Wednesday, December 31, 2008

Cold Frame Lessons and Woodstove Status

Let's talk about the good news first, shall we? The good news is, just the other night I had an arugula salad that I picked fresh from my garden in the wintertime. Fabulous! A little lemon juice, olive oil, salt and pepper -- yumola! Next year I think I will plant all arugula, kale and winter hardy lettuce (which seems to be doing just fine). I will also start my plants sooner. That is the good news. I am not discouraged. The plants are growing and happy and they require very little watering if any.
Now for the lessons .... err, bad news.
First, Eliot Coleman in his book Four Season Harvest recommended not painting the frames simply to avoid maintenance. "Hey!" I said to myself, "I don't mind painting and sanding every year, plus it will preserve the wood longer." The lesson is: Listen to Eliot Coleman. It's not just a matter of yearly maintenance. The temperatures that the wood experiences day to day, night to night is so extreme that in spite of my hard and careful work -- the paint is chipping. Everywhere. Even the glazing -- old and new -- is peeling off. It's a mess. Sad. Maybe an oil, or a stain would be better. Eliot just leaves his -- as is.
Here is my garden at the start of our last snow storm. Wisps of dried asparagus on the left side, broccoli on the far end (that finally called it a day and wilted), leeks and kale scattered throughout. In the foreground is where we planted our garlic. I put the wire fencing up because our dog was stomping through that area to short cut through to the front yard. Leeks are in the foreground, and although they look a little floppy here, they are doing just fine in the cold.
Here were the cold frames after the big storm we had just before Christmas.

Here is my progress as I was gently shoveling off the mounds of snow.

And then, alas, some glass fell into my mueslin greens. I'd put this pane upside down without thinking of the consequences. When the glazing fell off, the window was no longer being held onto the frame. Ordinarily this wouldn't be a big deal because of the wooden lip that the glass sits on. But, I put this frame on upside down. Ugh. I still have yet to fix this problem -- temporarily somehow. I think we may use Plexiglas glued or nailed to the top. For awhile I had cardboard covering the hole. Now I have a big piece of Styrofoam that came in some packaging laying on top and secured with large stones. We are expecting a lot of wind along with 4-8 inches of snow. Isn't this a sad sight?

On a brighter note, our wood stove is churning along nicely. We have our digital thermostats set to 60 degrees. I start the fire in the morning from the embers still burning from the night before (if everything went well) and get the temp up to a happy 68 degrees or even warmer. All from free wood in our back yard. Sometimes if I can't tolerate the morning cold I bring the temp up to 68 degrees with our furnace, then turn it back down and the wood stove just maintains the temp from there.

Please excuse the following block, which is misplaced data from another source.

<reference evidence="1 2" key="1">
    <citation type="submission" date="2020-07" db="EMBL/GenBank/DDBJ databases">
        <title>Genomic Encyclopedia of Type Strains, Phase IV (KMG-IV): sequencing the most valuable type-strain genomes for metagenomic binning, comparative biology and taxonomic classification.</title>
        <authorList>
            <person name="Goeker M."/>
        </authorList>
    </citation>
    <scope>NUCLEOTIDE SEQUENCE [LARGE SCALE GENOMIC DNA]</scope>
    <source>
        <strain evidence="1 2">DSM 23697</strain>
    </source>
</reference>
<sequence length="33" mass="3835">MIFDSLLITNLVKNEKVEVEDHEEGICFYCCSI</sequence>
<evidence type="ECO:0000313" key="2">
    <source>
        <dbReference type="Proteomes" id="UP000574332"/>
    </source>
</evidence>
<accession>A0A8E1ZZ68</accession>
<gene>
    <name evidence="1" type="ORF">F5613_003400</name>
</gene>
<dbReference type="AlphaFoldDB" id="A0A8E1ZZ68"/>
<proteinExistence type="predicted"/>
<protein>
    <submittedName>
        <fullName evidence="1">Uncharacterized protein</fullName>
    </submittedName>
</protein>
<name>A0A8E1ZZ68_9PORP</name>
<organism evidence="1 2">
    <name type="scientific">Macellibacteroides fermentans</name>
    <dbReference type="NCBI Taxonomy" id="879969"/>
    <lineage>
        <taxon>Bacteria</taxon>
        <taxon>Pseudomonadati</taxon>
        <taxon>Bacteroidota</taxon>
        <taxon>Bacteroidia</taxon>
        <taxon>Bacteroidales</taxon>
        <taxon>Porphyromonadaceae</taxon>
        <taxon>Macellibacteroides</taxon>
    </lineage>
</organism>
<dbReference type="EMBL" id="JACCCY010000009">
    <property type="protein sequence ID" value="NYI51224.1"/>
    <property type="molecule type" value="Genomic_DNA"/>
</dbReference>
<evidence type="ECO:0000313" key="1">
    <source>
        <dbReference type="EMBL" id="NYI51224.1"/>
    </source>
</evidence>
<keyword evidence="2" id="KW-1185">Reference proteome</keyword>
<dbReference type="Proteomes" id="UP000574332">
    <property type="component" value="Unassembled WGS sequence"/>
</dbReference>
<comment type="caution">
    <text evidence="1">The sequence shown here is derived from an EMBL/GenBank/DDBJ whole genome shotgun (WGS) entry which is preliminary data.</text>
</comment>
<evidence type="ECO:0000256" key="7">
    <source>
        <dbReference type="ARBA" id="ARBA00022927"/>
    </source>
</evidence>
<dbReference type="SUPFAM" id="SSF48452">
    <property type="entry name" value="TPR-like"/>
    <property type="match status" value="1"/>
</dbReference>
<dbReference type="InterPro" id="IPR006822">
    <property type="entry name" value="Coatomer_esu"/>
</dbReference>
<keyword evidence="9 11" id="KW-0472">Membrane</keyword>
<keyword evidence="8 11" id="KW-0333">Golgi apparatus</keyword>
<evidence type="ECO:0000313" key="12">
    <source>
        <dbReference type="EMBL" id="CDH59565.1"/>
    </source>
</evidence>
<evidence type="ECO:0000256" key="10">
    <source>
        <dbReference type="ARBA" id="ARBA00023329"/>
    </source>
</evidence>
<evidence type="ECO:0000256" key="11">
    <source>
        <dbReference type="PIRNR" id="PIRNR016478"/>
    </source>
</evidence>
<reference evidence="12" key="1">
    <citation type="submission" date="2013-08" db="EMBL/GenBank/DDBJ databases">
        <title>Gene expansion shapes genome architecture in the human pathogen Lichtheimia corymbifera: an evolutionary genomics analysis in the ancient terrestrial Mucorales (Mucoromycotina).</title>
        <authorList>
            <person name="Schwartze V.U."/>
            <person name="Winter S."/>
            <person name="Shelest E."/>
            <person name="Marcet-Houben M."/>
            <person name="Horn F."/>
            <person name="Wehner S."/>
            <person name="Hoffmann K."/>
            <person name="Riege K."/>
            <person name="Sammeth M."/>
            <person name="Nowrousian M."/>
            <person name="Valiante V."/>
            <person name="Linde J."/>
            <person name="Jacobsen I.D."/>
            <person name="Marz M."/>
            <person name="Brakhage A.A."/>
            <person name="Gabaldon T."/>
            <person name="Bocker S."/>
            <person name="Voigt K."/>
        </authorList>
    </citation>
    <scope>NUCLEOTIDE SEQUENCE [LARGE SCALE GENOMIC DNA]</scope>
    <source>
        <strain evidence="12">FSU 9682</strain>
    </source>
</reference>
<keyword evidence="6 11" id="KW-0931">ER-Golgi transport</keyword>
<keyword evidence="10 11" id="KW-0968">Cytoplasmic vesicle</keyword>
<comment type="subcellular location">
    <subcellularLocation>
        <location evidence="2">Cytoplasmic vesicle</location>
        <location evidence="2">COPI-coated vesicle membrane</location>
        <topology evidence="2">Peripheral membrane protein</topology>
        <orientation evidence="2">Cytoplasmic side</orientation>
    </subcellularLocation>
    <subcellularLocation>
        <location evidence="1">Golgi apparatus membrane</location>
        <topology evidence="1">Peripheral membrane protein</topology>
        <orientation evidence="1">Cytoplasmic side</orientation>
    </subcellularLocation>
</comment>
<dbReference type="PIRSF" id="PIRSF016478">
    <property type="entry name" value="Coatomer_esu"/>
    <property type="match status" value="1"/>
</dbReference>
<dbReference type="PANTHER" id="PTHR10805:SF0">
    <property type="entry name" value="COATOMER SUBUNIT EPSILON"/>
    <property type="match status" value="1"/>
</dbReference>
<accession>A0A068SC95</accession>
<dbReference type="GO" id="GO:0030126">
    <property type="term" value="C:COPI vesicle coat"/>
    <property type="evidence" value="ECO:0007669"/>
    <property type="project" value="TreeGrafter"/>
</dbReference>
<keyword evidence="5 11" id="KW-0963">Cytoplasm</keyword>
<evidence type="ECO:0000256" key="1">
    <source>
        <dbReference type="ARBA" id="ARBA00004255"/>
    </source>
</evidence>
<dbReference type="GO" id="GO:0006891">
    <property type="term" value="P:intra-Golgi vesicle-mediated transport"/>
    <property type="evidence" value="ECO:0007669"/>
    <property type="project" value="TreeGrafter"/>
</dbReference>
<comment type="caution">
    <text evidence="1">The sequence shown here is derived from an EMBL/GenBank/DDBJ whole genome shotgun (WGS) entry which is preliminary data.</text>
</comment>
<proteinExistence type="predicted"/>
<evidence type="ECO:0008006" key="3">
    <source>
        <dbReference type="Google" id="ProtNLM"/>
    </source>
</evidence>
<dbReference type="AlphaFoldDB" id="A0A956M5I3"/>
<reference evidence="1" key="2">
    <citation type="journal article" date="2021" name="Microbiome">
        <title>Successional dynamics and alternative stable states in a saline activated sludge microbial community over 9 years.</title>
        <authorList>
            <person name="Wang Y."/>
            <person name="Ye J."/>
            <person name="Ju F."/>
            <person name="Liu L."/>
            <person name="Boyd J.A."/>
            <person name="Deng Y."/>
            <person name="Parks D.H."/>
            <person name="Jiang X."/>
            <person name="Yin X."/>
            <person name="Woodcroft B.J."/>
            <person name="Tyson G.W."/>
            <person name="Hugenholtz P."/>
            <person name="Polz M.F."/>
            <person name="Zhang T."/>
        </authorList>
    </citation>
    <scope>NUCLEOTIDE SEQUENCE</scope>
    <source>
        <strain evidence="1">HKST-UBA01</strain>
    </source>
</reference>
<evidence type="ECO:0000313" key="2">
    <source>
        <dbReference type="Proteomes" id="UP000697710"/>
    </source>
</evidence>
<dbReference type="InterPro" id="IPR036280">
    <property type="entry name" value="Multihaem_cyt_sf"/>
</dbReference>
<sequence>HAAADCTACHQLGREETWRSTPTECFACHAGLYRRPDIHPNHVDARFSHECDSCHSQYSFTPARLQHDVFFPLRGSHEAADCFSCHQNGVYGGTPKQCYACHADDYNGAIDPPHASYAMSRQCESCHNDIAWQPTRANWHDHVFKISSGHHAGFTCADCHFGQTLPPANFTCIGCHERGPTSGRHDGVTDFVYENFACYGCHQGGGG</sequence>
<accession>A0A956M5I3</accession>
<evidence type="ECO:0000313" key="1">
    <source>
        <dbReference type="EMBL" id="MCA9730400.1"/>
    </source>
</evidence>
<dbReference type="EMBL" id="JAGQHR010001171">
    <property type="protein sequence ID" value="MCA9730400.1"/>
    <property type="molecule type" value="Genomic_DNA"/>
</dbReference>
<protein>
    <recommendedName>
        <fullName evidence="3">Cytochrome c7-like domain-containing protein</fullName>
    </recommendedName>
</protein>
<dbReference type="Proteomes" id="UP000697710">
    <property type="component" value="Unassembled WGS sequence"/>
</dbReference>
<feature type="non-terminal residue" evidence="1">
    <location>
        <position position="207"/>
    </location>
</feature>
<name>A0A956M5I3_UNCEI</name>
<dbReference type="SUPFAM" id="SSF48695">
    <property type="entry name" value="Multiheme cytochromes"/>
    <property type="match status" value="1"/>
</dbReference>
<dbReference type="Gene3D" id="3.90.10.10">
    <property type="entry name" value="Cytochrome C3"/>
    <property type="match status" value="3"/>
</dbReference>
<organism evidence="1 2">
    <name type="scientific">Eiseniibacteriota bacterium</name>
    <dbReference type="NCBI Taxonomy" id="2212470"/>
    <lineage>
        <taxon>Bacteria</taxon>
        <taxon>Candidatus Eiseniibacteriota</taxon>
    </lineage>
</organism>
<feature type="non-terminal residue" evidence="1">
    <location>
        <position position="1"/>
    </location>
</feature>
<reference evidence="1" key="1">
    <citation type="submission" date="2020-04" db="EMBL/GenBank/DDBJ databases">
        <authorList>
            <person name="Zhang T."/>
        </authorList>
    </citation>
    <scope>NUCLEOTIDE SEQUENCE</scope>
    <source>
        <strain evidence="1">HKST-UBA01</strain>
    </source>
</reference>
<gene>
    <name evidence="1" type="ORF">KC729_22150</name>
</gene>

In any case, our first winter oil bill came and it was $156.13 for 71 gallons. For the same time period last year we used 97.4 gallons and using this year's prices we saved $57.81. I just called the oil guy to see if I could get the stats from my two previous bills (because I forgot to document them) and when he found out who I was he said "Hey! Your name came up the other day!" I told him that I'd bought a wood stove insert and he told the story of how he and his brother had been talking about whether or not to come by and fill up our tank -- wanting to be sure I didn't run out in the middle of winter. They decided that I probably didn't need any because the last time they were by I'd only taken 70 gallons -- he had remembered the exact amount -- and he'd seen smoke coming from the chimney and figured I'd gotten a wood stove. Isn't that funny?! I think you're doing pretty well when even the oil guy takes notice! Exciting!


Amy said...

For us non-gardeners...what is a cold frame?

geisme said...

Sandy, can I move in any time soon??? I'll chop wood & be your personal slave. :) okay, just kidding. Looks like y'all had a lovely Christmas. A blog you might be interested in checking out is She had some very interesting recipes. I haven't actually tried any of them yet, but I believe Dawn tried one the other day.

Sandy said...

A cold frame is like a little greenhouse that sits on top of your garden so that you can grow cold hardy veggies (greens mostly) in the wintertime. :)